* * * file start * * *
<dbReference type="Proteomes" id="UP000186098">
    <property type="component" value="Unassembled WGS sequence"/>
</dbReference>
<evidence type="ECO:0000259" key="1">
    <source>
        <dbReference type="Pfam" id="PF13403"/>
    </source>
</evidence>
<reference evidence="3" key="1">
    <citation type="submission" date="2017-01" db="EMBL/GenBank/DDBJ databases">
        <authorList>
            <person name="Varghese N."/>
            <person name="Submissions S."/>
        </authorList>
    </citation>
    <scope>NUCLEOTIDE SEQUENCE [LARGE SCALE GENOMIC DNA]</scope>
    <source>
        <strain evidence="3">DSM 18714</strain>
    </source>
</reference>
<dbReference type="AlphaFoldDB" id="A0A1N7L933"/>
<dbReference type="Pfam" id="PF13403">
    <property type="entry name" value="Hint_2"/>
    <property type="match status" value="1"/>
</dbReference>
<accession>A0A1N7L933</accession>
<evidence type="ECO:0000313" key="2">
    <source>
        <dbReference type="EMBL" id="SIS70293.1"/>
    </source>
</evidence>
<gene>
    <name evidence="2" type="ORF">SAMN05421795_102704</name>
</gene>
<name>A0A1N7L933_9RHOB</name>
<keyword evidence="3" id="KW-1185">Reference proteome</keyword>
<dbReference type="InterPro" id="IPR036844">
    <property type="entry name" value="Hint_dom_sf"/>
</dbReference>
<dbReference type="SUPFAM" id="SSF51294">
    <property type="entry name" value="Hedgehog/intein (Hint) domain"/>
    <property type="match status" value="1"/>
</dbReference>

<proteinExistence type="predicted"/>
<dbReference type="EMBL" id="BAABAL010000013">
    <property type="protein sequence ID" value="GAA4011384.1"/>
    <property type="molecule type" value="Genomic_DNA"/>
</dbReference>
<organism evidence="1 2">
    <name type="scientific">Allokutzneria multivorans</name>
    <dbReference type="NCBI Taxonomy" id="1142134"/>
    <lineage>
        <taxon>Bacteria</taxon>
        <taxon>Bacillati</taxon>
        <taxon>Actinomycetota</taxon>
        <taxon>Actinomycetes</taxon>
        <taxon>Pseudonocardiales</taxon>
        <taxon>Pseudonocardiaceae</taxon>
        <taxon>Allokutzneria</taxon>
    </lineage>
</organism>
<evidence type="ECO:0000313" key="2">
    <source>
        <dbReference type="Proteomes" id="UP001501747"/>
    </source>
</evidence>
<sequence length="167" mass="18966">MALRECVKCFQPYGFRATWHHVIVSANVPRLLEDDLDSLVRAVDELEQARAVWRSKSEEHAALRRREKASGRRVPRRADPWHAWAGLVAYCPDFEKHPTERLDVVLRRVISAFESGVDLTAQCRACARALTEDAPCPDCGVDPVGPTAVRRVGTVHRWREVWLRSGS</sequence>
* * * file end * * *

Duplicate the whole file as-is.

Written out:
<dbReference type="Proteomes" id="UP000186098">
    <property type="component" value="Unassembled WGS sequence"/>
</dbReference>
<evidence type="ECO:0000259" key="1">
    <source>
        <dbReference type="Pfam" id="PF13403"/>
    </source>
</evidence>
<reference evidence="3" key="1">
    <citation type="submission" date="2017-01" db="EMBL/GenBank/DDBJ databases">
        <authorList>
            <person name="Varghese N."/>
            <person name="Submissions S."/>
        </authorList>
    </citation>
    <scope>NUCLEOTIDE SEQUENCE [LARGE SCALE GENOMIC DNA]</scope>
    <source>
        <strain evidence="3">DSM 18714</strain>
    </source>
</reference>
<dbReference type="AlphaFoldDB" id="A0A1N7L933"/>
<dbReference type="Pfam" id="PF13403">
    <property type="entry name" value="Hint_2"/>
    <property type="match status" value="1"/>
</dbReference>
<accession>A0A1N7L933</accession>
<evidence type="ECO:0000313" key="2">
    <source>
        <dbReference type="EMBL" id="SIS70293.1"/>
    </source>
</evidence>
<gene>
    <name evidence="2" type="ORF">SAMN05421795_102704</name>
</gene>
<name>A0A1N7L933_9RHOB</name>
<keyword evidence="3" id="KW-1185">Reference proteome</keyword>
<dbReference type="InterPro" id="IPR036844">
    <property type="entry name" value="Hint_dom_sf"/>
</dbReference>
<dbReference type="SUPFAM" id="SSF51294">
    <property type="entry name" value="Hedgehog/intein (Hint) domain"/>
    <property type="match status" value="1"/>
</dbReference>

<proteinExistence type="predicted"/>
<dbReference type="EMBL" id="BAABAL010000013">
    <property type="protein sequence ID" value="GAA4011384.1"/>
    <property type="molecule type" value="Genomic_DNA"/>
</dbReference>
<organism evidence="1 2">
    <name type="scientific">Allokutzneria multivorans</name>
    <dbReference type="NCBI Taxonomy" id="1142134"/>
    <lineage>
        <taxon>Bacteria</taxon>
        <taxon>Bacillati</taxon>
        <taxon>Actinomycetota</taxon>
        <taxon>Actinomycetes</taxon>
        <taxon>Pseudonocardiales</taxon>
        <taxon>Pseudonocardiaceae</taxon>
        <taxon>Allokutzneria</taxon>
    </lineage>
</organism>
<evidence type="ECO:0000313" key="2">
    <source>
        <dbReference type="Proteomes" id="UP001501747"/>
    </source>
</evidence>
<sequence length="167" mass="18966">MALRECVKCFQPYGFRATWHHVIVSANVPRLLEDDLDSLVRAVDELEQARAVWRSKSEEHAALRRREKASGRRVPRRADPWHAWAGLVAYCPDFEKHPTERLDVVLRRVISAFESGVDLTAQCRACARALTEDAPCPDCGVDPVGPTAVRRVGTVHRWREVWLRSGS</sequence>